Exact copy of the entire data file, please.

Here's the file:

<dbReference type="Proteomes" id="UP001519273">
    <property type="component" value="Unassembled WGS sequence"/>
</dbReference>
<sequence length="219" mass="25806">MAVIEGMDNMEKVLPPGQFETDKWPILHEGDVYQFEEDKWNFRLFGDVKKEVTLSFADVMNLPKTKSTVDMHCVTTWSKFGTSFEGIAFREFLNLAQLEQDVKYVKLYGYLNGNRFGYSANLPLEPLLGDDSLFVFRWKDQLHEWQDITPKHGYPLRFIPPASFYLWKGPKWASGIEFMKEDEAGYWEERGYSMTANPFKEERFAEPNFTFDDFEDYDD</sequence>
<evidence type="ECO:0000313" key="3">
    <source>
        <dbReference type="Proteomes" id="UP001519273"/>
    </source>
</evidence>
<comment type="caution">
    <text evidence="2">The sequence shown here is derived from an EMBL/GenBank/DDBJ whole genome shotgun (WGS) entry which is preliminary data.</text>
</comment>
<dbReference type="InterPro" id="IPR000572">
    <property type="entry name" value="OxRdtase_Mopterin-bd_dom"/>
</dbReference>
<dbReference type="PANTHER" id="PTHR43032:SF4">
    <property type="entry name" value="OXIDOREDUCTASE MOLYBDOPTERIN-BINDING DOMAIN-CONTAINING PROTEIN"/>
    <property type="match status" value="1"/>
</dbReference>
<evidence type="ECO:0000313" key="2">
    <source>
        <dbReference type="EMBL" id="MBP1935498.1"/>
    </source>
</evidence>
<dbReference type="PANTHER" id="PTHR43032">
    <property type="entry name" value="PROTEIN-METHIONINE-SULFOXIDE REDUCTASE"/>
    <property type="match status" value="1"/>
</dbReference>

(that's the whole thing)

<dbReference type="Proteomes" id="UP001519273">
    <property type="component" value="Unassembled WGS sequence"/>
</dbReference>
<sequence length="219" mass="25806">MAVIEGMDNMEKVLPPGQFETDKWPILHEGDVYQFEEDKWNFRLFGDVKKEVTLSFADVMNLPKTKSTVDMHCVTTWSKFGTSFEGIAFREFLNLAQLEQDVKYVKLYGYLNGNRFGYSANLPLEPLLGDDSLFVFRWKDQLHEWQDITPKHGYPLRFIPPASFYLWKGPKWASGIEFMKEDEAGYWEERGYSMTANPFKEERFAEPNFTFDDFEDYDD</sequence>
<evidence type="ECO:0000313" key="3">
    <source>
        <dbReference type="Proteomes" id="UP001519273"/>
    </source>
</evidence>
<comment type="caution">
    <text evidence="2">The sequence shown here is derived from an EMBL/GenBank/DDBJ whole genome shotgun (WGS) entry which is preliminary data.</text>
</comment>
<dbReference type="InterPro" id="IPR000572">
    <property type="entry name" value="OxRdtase_Mopterin-bd_dom"/>
</dbReference>
<dbReference type="PANTHER" id="PTHR43032:SF4">
    <property type="entry name" value="OXIDOREDUCTASE MOLYBDOPTERIN-BINDING DOMAIN-CONTAINING PROTEIN"/>
    <property type="match status" value="1"/>
</dbReference>
<evidence type="ECO:0000313" key="2">
    <source>
        <dbReference type="EMBL" id="MBP1935498.1"/>
    </source>
</evidence>
<dbReference type="PANTHER" id="PTHR43032">
    <property type="entry name" value="PROTEIN-METHIONINE-SULFOXIDE REDUCTASE"/>
    <property type="match status" value="1"/>
</dbReference>